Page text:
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TitleTrace element signature of hydrothermal alteration assemblages (epidote, allanite, actinolite, titanite) in the footwall of the Sudbury Igneous Complex: A laser ablation ICP-MS trace element vectoring and fertility study
LicencePlease note the adoption of the Open Government Licence - Canada supersedes any previous licences.
AuthorTuba, G; Ames, D EORCID logo
SourceGeological Survey of Canada, Open File 7757, 2015, 33 pages, Open Access logo Open Access
PublisherNatural Resources Canada
Documentopen file
Mediaon-line; digital
File formatreadme
File formatpdf; xls; rtf
Lat/Long WENS-82.0000 -80.0000 47.0000 46.0000
Subjectsmetallic minerals; igneous and metamorphic petrology; geochemistry; epidote; allanite; actinolite; titanite; amphibole; platinum; mineralization; ore mineral genesis; metallogeny; hydrothermal alteration; mass spectrometer analysis; trace element geochemistry; hydrothermal systems; hydrothermal deposits; alteration; Superior Province; Sudbury Igneous Complex
Illustrationslocation maps; tables; photographs; photomicrographs; plots
ProgramTargeted Geoscience Initiative (TGI-4) Mafic-Ultramafic Ore Systems
Released2015 11 17
AbstractIn one of the world's largest Ni-Co mineral districts, geophysical methods have been successfully employed for detecting the traditional Sudbury contact and offset types of Ni-Cu-PGE ore for over a century. Discoveries of low-sulphide, high-PGE tenor orebodies, defined in 2005 (i.e. McCreedy West PM zone), in the footwall environment to the Sudbury Igneous Complex (SIC), caused explorationists to focus on the detection of these precious metal-rich resources that are hosted in randomly distributed impact-derived breccia entirely within Archean and Proterozoic country rocks. These zones of Sudbury breccia host two styles of footwall-type deposits: a) high-sulphide vein-style Cu-PGE ores (i.e. Strathcona, McCreedy East 153 chalcopyrite veins), widely recognized with a magmatic-hydrothermal origin and b) low-sulphide disseminations, blebs, and stringers with high platinum group element (PGE) tenor and dominated by silicate assemblages of hydrothermal origin. Due to the absence of chalcopyrite or sulphide minerals, this second footwall ore-style is a challenge to detect in the field using the geophysical methods traditionally used for magmatic deposits and thus, identifying key hydrothermal alteration assemblages and developing discriminant mineral chemistry diagrams could yield criteria for these hydrothermal footwall ores.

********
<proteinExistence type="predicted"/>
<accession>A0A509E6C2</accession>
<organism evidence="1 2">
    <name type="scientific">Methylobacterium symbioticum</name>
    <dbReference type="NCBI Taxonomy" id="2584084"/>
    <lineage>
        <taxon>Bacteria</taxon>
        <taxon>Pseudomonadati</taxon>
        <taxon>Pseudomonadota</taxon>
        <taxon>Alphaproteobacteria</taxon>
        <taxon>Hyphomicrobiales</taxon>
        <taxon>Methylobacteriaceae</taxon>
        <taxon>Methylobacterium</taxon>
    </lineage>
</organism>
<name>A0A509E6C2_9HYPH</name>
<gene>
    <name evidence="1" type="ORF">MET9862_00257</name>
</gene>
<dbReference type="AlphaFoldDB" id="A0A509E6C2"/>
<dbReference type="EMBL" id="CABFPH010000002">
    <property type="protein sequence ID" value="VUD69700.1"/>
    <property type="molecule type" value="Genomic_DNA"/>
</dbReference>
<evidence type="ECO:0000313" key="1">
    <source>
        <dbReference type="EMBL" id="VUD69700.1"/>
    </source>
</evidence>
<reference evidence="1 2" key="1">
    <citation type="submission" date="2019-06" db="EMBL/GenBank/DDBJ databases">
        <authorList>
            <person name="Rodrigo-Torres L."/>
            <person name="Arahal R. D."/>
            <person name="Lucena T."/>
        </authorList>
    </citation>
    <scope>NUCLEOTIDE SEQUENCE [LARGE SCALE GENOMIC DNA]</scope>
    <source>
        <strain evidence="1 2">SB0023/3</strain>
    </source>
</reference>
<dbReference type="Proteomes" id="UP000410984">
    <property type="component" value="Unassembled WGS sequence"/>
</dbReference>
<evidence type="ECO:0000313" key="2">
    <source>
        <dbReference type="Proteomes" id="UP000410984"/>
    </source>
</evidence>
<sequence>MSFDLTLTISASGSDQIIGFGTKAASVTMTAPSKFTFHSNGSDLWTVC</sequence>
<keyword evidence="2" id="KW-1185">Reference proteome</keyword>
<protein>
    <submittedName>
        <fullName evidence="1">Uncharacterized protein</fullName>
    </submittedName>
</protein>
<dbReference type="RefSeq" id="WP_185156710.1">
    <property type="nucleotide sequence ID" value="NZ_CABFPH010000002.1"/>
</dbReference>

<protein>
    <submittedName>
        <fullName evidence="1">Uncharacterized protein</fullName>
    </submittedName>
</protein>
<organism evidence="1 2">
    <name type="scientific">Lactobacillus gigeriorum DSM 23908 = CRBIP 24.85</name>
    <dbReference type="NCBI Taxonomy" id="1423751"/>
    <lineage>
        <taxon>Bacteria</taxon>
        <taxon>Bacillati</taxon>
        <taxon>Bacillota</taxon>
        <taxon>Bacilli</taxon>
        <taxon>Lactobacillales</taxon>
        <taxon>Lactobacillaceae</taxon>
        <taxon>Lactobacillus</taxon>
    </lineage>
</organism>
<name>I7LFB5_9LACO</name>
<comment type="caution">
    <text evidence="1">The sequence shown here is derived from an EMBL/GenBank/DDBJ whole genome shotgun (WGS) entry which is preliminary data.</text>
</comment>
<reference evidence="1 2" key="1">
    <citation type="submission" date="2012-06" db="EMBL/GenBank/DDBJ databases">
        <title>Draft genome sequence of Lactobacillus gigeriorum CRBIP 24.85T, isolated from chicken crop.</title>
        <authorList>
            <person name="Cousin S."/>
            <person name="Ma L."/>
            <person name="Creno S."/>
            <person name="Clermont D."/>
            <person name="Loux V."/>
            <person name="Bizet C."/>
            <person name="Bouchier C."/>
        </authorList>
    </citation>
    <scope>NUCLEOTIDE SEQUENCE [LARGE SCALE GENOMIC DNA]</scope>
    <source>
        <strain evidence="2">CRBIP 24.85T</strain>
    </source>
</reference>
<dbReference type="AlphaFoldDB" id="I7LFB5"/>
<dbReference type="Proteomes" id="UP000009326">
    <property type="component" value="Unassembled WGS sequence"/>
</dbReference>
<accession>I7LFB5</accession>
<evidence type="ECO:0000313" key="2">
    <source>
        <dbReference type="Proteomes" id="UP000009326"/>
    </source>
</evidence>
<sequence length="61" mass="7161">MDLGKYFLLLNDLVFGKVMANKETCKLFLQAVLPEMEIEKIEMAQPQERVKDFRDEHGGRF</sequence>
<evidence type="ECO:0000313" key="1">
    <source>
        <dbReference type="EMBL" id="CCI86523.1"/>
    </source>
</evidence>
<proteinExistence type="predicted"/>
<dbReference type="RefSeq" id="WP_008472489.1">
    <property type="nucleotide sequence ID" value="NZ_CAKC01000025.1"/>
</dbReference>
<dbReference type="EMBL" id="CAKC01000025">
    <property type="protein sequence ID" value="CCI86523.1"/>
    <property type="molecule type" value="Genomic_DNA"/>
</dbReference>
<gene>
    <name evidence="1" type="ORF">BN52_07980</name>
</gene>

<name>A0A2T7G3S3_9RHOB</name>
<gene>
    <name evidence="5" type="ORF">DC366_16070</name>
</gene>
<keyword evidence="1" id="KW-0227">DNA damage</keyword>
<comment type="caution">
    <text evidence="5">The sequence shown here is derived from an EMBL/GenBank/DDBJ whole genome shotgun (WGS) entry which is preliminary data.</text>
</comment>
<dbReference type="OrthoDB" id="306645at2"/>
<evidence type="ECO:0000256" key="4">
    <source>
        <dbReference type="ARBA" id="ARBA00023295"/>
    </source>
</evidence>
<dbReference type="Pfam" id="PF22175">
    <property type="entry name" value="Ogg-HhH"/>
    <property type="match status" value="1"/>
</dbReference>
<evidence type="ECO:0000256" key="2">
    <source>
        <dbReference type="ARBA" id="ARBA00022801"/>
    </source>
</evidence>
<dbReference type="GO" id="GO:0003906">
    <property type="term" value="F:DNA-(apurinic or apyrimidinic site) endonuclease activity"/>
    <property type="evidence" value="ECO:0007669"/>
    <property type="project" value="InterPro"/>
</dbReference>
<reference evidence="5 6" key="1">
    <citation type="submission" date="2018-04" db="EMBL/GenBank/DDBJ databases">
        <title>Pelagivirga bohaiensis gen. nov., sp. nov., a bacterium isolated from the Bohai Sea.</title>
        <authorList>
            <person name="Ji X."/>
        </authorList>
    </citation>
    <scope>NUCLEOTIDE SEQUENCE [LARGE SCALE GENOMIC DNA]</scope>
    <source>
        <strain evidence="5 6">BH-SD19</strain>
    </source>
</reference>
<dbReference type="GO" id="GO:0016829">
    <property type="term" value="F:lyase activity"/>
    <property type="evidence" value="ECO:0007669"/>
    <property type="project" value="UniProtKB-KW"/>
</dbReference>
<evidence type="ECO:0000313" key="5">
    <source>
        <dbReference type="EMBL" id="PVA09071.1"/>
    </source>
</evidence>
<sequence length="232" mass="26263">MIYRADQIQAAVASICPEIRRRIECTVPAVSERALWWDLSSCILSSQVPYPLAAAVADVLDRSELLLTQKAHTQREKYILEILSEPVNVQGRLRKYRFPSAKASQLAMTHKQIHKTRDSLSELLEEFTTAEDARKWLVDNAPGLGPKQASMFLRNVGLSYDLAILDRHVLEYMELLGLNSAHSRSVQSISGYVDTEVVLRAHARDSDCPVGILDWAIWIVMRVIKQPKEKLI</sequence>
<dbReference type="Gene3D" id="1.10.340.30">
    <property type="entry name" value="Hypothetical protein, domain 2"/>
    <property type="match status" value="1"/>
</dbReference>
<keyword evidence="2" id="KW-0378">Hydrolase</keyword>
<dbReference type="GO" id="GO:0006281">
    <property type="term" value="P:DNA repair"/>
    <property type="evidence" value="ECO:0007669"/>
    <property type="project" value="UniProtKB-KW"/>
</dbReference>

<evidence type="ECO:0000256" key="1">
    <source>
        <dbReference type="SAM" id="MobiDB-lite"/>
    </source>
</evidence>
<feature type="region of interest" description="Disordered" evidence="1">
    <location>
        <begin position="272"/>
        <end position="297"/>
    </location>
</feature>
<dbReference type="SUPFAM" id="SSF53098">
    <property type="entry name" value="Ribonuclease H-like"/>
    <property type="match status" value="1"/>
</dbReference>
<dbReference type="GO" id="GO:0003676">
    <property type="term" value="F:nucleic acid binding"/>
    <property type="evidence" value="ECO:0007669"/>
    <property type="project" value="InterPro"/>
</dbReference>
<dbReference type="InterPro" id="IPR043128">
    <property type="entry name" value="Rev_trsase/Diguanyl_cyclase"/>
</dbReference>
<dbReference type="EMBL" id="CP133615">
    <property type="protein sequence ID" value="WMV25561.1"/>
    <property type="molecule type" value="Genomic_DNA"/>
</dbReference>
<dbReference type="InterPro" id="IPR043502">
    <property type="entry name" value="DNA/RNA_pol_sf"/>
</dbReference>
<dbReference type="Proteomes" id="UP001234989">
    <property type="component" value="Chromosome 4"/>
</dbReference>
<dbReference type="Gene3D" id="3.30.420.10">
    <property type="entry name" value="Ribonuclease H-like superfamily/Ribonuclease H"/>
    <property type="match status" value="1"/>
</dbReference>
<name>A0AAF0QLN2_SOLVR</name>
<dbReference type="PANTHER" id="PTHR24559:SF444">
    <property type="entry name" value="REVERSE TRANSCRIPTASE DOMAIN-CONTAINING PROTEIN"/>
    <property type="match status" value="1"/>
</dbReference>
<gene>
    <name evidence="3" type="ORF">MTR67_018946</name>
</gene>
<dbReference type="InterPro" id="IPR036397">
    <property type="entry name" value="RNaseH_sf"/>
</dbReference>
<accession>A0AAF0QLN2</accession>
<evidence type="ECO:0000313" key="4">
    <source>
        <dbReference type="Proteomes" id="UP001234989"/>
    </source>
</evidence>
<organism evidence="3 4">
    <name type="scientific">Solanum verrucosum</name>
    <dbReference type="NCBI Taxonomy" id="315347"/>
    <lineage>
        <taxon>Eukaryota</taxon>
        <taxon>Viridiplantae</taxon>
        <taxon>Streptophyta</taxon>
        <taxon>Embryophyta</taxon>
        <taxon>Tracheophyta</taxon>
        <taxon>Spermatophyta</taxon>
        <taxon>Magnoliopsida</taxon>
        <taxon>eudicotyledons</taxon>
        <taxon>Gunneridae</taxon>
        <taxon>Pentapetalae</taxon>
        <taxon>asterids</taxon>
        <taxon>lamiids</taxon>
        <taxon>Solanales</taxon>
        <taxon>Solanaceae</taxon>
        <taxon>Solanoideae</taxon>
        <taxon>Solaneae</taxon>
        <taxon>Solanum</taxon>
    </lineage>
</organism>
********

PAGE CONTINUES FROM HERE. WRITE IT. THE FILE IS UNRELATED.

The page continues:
Proper classification is important for guiding future exploration for the low-sulphide metal-rich deposits in the footwall to the Sudbury Igneous Complex. The aim of the study was to establish typical element-associations and behaviours for the paragenetically different hydrothermal assemblages produced during the diverse post-impact magmatic-hydrothermal history of the footwall and hanging-wall units along the North and East ranges of the Sudbury structure to potentially detect a unique signature for alteration related to the high-tenor PGE mineralization.
This TGI4 Ni-PGE Project data release contains geochemical databases of (a) laser ablation ICP-MS mineral chemistry of epidote, allanite, amphibole, and titanite, from 62 samples and (b) whole-rock geochemistry of least-altered host-rock types. Epidote and amphibole in the alteration assemblages exhibit hostrock- normalized REE plots with characteristic topologies that are best described with nLREE to nHREE relations, and though groups of alteration types are REE-enriched, other groups are REE-poor including the PGE- mineralized alteration assemblage. Thus REE contents and patterns are not discriminants for detection of low-sulphide, high-PGE mineralization.
Trace element partitioning occurs between texturally coeval minerals, such as epidote and amphibole (REE, Pb, Bi, Sn: shows affinity to epidote; Co, Ni, Zn: shows affinity to amphibole), as well as titanite and amphibole (REE, Sn, Zr, Nb, Yb, Th, U: affinity to titanite; Co, Ni, Zn: affinity to amphibole). This scavenging phenomenon greatly affects the element distribution of the mineral pairs; therefore, conclusions drawn on the trace element concentrations of a single mineral should be avoided. The trace element concentration of epidote/amphibole may be influenced by (1) the parental fluid composition (e.g. REE, U, Th, Ni, Pb, Sn), (2) the host rock, particularly mafic rocks (e.g. As, Zn) and/or (3) the crystal structural properties of the minerals (e.g. Mg and Sr in epidote).
The pathfinder elements Ni, Pb, Sn, and Co in epidote and amphibole are the most reliable elements to fingerprint distinctly the PGE mineralizing alteration in the footwall. Both epidote and amphibole of mineralized sulphide-silicate and generally barren extensional assemblages show systematic differences in the concentrations of key pathfinders among different locations along the North and East ranges.
Summary(Plain Language Summary, not published)
The Targeted Geoscience Initiative (TGI-4) is a collaborative federal geoscience program that provides industry with the next generation of geoscience knowledge and innovative techniques to better detect buried mineral deposits, thereby reducing some of the risks of exploration. This is a report including full mineral chemistry databases for an activity in the Canadian Ni-Cu-PGE-Cr Ore Systems Project of the TGI program. The objectives of this study focused on, investigating whether the trace element geochemistry of common hydrothermal alteration minerals (epidote, allanite, amphibole, titanite) found in Cu-PGE mineralized zones as well as other environments can be fingerprinted. If so, the mineral chemistry acts as a proxy for fertility and possible vectoring for mineral exploration in challenging environments.

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